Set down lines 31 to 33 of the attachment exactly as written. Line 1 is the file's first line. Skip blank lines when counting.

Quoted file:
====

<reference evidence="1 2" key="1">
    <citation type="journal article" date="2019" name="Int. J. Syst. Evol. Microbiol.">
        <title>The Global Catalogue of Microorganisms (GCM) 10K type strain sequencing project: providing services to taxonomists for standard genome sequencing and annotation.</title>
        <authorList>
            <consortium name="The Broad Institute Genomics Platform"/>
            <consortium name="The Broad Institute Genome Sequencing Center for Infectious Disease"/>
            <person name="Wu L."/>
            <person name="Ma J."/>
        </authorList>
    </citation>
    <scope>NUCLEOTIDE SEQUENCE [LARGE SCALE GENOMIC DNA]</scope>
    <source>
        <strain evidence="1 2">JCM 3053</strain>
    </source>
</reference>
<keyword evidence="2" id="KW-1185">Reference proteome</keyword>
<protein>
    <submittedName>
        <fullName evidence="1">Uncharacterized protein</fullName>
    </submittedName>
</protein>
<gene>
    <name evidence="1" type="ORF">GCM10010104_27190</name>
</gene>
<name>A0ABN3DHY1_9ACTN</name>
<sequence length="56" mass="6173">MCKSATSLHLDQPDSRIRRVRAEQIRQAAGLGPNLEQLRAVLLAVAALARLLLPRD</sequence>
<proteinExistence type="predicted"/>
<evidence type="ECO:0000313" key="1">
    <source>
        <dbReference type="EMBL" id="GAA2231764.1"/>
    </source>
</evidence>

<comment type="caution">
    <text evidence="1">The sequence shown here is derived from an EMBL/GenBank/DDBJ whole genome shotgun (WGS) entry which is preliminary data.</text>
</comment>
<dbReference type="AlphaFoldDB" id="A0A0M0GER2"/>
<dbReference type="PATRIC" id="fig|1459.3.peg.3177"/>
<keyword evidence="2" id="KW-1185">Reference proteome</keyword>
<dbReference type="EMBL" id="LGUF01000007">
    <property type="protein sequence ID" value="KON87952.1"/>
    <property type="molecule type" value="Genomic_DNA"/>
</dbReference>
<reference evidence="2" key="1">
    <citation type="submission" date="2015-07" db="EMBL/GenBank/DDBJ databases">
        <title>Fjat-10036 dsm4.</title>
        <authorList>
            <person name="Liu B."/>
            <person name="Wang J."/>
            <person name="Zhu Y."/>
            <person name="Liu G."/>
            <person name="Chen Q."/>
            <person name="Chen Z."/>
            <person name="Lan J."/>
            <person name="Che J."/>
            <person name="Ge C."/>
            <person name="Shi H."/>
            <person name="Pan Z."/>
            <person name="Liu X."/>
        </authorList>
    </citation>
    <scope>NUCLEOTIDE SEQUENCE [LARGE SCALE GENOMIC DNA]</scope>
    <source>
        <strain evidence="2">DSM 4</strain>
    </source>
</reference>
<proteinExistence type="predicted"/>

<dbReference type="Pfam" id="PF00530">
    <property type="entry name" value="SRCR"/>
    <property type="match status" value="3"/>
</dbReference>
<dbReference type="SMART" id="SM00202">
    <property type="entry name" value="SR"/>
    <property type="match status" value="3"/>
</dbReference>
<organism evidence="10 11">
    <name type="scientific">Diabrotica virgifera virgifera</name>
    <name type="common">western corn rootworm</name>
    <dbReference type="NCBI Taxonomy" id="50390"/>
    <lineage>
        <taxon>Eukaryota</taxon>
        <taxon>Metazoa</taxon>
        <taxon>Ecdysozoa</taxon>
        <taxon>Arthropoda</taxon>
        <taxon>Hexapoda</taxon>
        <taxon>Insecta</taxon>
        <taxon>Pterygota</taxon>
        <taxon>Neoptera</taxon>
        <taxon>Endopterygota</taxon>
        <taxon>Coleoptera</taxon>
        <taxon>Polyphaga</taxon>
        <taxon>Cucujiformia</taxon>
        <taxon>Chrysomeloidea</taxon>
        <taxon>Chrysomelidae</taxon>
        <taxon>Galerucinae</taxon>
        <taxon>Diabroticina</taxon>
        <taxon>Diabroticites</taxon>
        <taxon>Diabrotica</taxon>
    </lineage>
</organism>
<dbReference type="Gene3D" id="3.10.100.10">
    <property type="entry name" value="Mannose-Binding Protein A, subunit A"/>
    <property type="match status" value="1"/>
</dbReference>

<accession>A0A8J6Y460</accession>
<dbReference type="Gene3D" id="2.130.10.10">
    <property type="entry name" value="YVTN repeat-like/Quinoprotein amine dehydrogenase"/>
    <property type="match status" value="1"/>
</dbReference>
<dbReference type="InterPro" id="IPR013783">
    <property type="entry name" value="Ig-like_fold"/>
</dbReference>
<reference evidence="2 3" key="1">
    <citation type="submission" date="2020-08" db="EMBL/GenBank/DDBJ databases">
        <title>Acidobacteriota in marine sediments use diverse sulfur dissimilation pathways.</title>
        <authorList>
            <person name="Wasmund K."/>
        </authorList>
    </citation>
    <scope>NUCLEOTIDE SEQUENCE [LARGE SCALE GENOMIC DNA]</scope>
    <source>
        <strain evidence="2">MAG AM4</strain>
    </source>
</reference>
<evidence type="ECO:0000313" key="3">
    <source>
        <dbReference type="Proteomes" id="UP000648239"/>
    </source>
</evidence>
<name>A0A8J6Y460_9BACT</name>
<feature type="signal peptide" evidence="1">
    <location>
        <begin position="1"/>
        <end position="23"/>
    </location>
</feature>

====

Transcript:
    </source>
</evidence>

<comment type="caution">